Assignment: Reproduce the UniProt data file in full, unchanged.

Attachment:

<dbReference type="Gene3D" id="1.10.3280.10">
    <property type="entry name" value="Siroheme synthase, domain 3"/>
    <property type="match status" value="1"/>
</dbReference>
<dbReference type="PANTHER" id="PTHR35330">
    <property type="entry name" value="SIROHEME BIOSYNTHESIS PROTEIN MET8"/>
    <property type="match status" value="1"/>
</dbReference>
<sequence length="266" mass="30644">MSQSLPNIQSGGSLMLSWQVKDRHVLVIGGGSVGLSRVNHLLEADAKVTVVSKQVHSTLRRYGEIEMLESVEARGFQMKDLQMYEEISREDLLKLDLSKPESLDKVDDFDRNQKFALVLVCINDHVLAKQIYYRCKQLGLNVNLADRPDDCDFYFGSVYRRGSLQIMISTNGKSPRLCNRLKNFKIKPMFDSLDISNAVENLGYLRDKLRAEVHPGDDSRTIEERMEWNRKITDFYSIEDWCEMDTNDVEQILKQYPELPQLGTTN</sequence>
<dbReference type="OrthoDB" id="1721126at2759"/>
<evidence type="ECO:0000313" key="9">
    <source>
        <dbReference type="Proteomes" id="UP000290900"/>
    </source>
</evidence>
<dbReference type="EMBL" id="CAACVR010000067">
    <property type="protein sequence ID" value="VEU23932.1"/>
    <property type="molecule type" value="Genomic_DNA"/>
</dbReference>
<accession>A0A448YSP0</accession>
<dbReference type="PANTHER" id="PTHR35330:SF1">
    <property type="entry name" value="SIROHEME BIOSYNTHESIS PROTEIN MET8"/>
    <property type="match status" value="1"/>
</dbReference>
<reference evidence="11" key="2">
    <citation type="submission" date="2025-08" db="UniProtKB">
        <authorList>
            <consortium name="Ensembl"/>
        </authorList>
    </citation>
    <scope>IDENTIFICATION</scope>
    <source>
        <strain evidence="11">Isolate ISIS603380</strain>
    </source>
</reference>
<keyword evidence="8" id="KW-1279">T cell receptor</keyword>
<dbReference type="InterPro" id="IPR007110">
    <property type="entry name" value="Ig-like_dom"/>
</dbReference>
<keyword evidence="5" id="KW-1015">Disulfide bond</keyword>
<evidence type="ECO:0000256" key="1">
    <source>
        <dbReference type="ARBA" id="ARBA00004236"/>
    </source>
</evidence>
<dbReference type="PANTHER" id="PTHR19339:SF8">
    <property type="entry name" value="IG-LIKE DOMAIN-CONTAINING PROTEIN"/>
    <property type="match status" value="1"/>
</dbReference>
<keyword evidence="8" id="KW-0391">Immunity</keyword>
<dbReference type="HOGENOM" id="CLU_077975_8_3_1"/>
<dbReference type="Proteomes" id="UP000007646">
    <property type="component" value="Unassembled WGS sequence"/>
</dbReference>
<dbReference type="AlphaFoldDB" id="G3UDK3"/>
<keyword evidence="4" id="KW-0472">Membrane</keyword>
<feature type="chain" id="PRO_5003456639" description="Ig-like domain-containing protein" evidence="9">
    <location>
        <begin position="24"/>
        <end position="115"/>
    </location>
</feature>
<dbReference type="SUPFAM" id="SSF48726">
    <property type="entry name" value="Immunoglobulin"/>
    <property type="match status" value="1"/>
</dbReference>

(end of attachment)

<dbReference type="Gene3D" id="1.10.3280.10">
    <property type="entry name" value="Siroheme synthase, domain 3"/>
    <property type="match status" value="1"/>
</dbReference>
<dbReference type="PANTHER" id="PTHR35330">
    <property type="entry name" value="SIROHEME BIOSYNTHESIS PROTEIN MET8"/>
    <property type="match status" value="1"/>
</dbReference>
<sequence length="266" mass="30644">MSQSLPNIQSGGSLMLSWQVKDRHVLVIGGGSVGLSRVNHLLEADAKVTVVSKQVHSTLRRYGEIEMLESVEARGFQMKDLQMYEEISREDLLKLDLSKPESLDKVDDFDRNQKFALVLVCINDHVLAKQIYYRCKQLGLNVNLADRPDDCDFYFGSVYRRGSLQIMISTNGKSPRLCNRLKNFKIKPMFDSLDISNAVENLGYLRDKLRAEVHPGDDSRTIEERMEWNRKITDFYSIEDWCEMDTNDVEQILKQYPELPQLGTTN</sequence>
<dbReference type="OrthoDB" id="1721126at2759"/>
<evidence type="ECO:0000313" key="9">
    <source>
        <dbReference type="Proteomes" id="UP000290900"/>
    </source>
</evidence>
<dbReference type="EMBL" id="CAACVR010000067">
    <property type="protein sequence ID" value="VEU23932.1"/>
    <property type="molecule type" value="Genomic_DNA"/>
</dbReference>
<accession>A0A448YSP0</accession>
<dbReference type="PANTHER" id="PTHR35330:SF1">
    <property type="entry name" value="SIROHEME BIOSYNTHESIS PROTEIN MET8"/>
    <property type="match status" value="1"/>
</dbReference>
<reference evidence="11" key="2">
    <citation type="submission" date="2025-08" db="UniProtKB">
        <authorList>
            <consortium name="Ensembl"/>
        </authorList>
    </citation>
    <scope>IDENTIFICATION</scope>
    <source>
        <strain evidence="11">Isolate ISIS603380</strain>
    </source>
</reference>
<keyword evidence="8" id="KW-1279">T cell receptor</keyword>
<dbReference type="InterPro" id="IPR007110">
    <property type="entry name" value="Ig-like_dom"/>
</dbReference>
<keyword evidence="5" id="KW-1015">Disulfide bond</keyword>
<evidence type="ECO:0000256" key="1">
    <source>
        <dbReference type="ARBA" id="ARBA00004236"/>
    </source>
</evidence>
<dbReference type="PANTHER" id="PTHR19339:SF8">
    <property type="entry name" value="IG-LIKE DOMAIN-CONTAINING PROTEIN"/>
    <property type="match status" value="1"/>
</dbReference>
<keyword evidence="8" id="KW-0391">Immunity</keyword>
<dbReference type="HOGENOM" id="CLU_077975_8_3_1"/>
<dbReference type="Proteomes" id="UP000007646">
    <property type="component" value="Unassembled WGS sequence"/>
</dbReference>
<dbReference type="AlphaFoldDB" id="G3UDK3"/>
<keyword evidence="4" id="KW-0472">Membrane</keyword>
<feature type="chain" id="PRO_5003456639" description="Ig-like domain-containing protein" evidence="9">
    <location>
        <begin position="24"/>
        <end position="115"/>
    </location>
</feature>
<dbReference type="SUPFAM" id="SSF48726">
    <property type="entry name" value="Immunoglobulin"/>
    <property type="match status" value="1"/>
</dbReference>